Culture, Justice, Politics

This is What Orthodox Social Justice Looks Like

From yesterday’s JTA, see full article here:
In New York, Uri L’Tzedek, a social justice group founded last year by rabbinical students at the liberal Orthodox Yeshivat Chovevei Torah, is set to launch its Tav HaYosher, or ethical seal. The seal will be awarded to kosher restaurants in New York City that treat their workers fairly. “Yosher” is a Hebrew word meaning honesty or straightness.
On the other side of the country, in Los Angeles, three Orthodox rabbis are putting the final touches on Peulat Sachir, or the Ethical Labor Initiative. The term comes from a verse in Leviticus 19 demanding that workers be paid the same day they complete their work.
The New York and Los Angeles efforts are modeled closely after the Tav Chevrati, or social seal, a similar initiative run by the 4-year-old Israeli nonprofit Bema’aglei Tzedek, or Circles of Justice. The Bema’aglei Tzedek seal is granted free to restaurants that are seen as respecting workers’ rights and being accessible to those with disabilities. More than 300 restaurants in Israel, including 130 in Jerusalem, display the seal in their windows.
The founders of the two new Orthodox seals believe that as Orthodox Jews, they bear a special responsibility for the actions of businesses that cater to their community. If Jews are to take Torah seriously, the founders of these two initiatives say, they should ensure that businesses serving their needs adhere to Jewish ethical values.
For Uri L’Tzedek, that means the kosher food industry. “We have an extra ethical imperative on issues of kashrut,” said Yanklowitz, speaking of Orthodox Jews, who comprise the majority of those who patronize kosher restaurants. “First, it’s our system, one we think has a certain level of sanctity, so we have a certain responsibility for it. And not only is it something we care about, but being that it’s our dollars and cents that keep it going, it’s an industry where we can have the greatest impact…”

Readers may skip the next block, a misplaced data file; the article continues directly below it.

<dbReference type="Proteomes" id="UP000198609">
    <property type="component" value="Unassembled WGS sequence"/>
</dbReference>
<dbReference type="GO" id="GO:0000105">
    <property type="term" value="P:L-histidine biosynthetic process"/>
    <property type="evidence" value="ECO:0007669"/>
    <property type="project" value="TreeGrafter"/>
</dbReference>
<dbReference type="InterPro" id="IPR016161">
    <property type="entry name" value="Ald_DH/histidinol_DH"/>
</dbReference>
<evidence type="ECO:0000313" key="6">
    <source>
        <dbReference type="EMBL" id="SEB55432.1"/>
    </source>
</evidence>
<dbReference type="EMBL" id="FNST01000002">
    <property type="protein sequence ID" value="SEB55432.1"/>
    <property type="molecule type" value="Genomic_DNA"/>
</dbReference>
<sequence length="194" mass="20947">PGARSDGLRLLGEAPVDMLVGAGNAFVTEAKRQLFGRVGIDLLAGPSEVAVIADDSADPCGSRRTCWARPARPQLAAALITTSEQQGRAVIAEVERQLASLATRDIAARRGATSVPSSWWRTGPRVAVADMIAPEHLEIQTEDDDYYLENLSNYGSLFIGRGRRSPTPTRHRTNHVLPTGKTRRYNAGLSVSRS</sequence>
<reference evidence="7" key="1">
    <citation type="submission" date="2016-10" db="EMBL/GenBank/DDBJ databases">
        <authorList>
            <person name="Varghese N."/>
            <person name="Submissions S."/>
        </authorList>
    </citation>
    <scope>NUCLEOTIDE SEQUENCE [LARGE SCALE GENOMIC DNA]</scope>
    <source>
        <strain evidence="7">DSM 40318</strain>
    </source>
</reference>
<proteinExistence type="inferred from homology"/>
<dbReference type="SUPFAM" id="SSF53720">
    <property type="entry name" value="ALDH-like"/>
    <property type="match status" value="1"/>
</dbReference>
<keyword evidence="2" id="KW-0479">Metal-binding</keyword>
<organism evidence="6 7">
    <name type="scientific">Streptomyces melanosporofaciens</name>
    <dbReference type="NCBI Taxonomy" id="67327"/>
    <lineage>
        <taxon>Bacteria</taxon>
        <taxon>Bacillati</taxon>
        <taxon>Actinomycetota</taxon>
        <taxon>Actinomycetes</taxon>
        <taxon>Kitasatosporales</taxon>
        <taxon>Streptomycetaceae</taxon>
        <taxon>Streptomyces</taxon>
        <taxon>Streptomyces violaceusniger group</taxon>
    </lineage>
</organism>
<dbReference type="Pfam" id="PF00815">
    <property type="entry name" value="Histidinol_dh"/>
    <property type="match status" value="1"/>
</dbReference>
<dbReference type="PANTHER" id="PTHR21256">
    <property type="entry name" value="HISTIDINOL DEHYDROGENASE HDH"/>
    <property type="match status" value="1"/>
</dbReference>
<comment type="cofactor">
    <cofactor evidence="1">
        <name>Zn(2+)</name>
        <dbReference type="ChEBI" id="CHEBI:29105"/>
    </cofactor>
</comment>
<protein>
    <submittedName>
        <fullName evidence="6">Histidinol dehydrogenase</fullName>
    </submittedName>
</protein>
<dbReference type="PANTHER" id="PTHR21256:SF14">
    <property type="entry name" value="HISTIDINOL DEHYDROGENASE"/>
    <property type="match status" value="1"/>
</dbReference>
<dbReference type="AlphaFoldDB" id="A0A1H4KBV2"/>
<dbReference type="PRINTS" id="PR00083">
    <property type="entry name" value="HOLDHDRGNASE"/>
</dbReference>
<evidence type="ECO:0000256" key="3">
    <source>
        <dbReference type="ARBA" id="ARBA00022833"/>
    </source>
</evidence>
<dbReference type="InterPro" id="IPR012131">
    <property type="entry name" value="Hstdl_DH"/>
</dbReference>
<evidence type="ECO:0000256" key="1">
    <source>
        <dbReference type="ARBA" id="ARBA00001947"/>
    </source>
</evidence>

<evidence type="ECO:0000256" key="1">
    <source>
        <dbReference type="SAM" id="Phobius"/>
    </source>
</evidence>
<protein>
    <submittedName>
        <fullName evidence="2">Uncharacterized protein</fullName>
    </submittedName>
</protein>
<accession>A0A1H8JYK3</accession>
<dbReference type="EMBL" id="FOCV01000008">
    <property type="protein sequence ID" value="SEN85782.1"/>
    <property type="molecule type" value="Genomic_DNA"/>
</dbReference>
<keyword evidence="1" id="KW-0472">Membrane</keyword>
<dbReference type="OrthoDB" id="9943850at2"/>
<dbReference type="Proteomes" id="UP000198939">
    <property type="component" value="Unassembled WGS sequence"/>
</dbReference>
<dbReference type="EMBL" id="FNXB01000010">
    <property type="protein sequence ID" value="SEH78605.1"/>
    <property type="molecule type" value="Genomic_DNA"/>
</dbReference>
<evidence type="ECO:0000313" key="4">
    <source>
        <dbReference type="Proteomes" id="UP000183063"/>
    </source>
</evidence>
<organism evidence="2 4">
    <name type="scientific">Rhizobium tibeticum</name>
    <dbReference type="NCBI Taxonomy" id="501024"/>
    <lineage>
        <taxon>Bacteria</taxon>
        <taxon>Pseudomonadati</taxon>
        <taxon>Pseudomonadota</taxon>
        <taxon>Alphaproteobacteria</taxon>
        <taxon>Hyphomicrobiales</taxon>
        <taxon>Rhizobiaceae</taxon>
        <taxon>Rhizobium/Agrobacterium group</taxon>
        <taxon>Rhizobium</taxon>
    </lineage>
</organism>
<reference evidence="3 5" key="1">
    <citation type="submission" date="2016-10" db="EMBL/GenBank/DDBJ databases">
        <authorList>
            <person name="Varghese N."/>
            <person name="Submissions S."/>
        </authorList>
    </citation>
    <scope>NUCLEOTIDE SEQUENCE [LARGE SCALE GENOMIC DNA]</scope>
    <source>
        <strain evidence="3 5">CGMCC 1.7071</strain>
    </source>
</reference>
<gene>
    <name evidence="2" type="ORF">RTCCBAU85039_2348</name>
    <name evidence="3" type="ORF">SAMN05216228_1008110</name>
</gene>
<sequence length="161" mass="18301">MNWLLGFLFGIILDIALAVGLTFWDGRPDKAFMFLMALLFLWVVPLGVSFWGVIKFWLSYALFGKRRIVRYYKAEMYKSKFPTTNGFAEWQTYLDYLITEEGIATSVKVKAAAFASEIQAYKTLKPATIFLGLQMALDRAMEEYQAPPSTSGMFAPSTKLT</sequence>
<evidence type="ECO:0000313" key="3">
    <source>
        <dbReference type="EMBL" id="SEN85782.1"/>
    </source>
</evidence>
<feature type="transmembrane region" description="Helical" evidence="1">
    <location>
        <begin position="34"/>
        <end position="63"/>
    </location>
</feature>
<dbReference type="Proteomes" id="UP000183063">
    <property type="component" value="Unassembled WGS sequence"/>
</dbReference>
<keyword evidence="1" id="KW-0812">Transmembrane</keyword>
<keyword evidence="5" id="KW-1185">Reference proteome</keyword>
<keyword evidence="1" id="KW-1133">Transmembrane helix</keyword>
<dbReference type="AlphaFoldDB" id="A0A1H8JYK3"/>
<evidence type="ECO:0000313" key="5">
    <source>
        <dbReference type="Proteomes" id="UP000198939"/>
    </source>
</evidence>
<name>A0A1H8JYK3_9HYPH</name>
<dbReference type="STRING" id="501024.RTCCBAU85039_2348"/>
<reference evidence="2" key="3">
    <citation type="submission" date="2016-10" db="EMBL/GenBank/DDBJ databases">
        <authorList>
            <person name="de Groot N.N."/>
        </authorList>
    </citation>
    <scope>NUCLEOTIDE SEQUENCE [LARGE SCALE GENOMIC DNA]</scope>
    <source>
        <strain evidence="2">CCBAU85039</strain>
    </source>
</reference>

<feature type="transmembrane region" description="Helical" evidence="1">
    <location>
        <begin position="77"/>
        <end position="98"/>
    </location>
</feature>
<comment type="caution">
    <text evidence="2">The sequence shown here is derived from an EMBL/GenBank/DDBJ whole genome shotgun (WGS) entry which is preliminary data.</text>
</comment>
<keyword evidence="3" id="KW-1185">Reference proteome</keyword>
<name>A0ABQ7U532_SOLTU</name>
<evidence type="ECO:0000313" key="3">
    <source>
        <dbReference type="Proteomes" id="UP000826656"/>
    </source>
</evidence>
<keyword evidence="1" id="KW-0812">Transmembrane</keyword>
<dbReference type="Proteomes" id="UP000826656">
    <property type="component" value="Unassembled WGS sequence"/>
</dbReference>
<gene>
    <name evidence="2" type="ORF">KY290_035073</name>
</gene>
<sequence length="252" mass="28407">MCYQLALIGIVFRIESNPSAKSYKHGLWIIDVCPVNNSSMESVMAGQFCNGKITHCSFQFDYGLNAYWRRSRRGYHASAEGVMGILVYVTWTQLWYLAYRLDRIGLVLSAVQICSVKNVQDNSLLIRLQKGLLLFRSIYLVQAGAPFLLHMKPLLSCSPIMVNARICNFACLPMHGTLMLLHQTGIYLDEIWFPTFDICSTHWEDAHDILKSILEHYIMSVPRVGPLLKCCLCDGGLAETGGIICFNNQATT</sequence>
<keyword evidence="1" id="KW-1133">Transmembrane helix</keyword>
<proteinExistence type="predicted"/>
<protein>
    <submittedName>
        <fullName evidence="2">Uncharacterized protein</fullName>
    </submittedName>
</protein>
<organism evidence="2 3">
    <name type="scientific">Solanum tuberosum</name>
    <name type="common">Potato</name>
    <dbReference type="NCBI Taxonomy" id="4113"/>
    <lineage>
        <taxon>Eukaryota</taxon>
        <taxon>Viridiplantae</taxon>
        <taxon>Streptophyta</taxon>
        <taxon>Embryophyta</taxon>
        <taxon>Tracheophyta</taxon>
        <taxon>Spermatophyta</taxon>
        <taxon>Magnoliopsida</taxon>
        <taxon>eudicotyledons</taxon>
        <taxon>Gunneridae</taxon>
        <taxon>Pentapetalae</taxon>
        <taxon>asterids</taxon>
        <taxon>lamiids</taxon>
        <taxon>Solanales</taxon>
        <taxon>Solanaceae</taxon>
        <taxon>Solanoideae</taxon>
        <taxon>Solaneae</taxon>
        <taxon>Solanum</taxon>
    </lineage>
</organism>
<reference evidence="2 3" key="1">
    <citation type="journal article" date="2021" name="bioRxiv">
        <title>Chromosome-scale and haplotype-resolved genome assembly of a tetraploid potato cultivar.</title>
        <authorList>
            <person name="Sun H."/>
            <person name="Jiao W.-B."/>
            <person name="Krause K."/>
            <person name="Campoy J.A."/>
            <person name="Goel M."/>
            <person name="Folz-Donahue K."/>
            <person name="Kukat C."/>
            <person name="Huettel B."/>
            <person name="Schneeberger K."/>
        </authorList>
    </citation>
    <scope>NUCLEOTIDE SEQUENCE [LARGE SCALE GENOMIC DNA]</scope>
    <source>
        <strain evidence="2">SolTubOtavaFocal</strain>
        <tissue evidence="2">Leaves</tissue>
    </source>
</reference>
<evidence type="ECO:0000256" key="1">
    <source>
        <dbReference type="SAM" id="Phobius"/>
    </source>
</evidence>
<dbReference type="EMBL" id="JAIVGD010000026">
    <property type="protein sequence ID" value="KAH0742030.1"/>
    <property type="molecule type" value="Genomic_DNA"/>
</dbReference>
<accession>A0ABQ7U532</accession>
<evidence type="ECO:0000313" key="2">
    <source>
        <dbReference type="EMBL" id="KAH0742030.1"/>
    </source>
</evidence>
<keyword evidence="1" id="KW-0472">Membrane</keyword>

The Tav HaYosher seal will be given free to kosher restaurants in New York City that guarantee three basic rights to their workers: fair pay; regular time off; and a safe and healthy work environment. Restaurants that opt into the system will be vetted by a team of volunteers and then display a certificate showing their adherence to these standards.
Uri L’Tzedek held its first volunteer training in early December and has quietly collected a handful of Manhattan restaurants interested in the project. The group expects to award its first seals in late January.”
The Tav needs you! The Tav HaYosher is a local, grassroots initiative to bring workers, restaurant owners and community members together to create just workplaces in kosher restaurants. If you are a consumer of kosher food and interested in addressing issues of social justice on a grassroots level, sign the letter of support here and indicate that you are interested in being a part of the Tav HaYosher team. This project needs people who can:
– Serve as compliance officers
– Speak Spanish
– Speak in synagogues and community centers
– Host informational sessions
– Engage restaurants
Get involved here.

3 thoughts on “This is What Orthodox Social Justice Looks Like

  1. I’ve said this before, sorry to repeat myself. I love the concept but think that government agencies are better at enforcing these kinds of laws than small religous organizations. What about a well established set of policies and procedures? An appeals process? Inspector generals to prohibit fraud?
    Do we really want a couple of Rabbis to have authority to sanction people for employment law violations? Think of how awful the conversion process is in Israel right now.
    I think a more practical approach is for Jews to lobby governments to fund inspection and enforcement of secular law related to these issues.

  2. I think it’s a fascinating model of grassroots empowerment. I hope so much that it’s sustainable in a volunteer sense. If it is, wow, brilliant and worth the risks.

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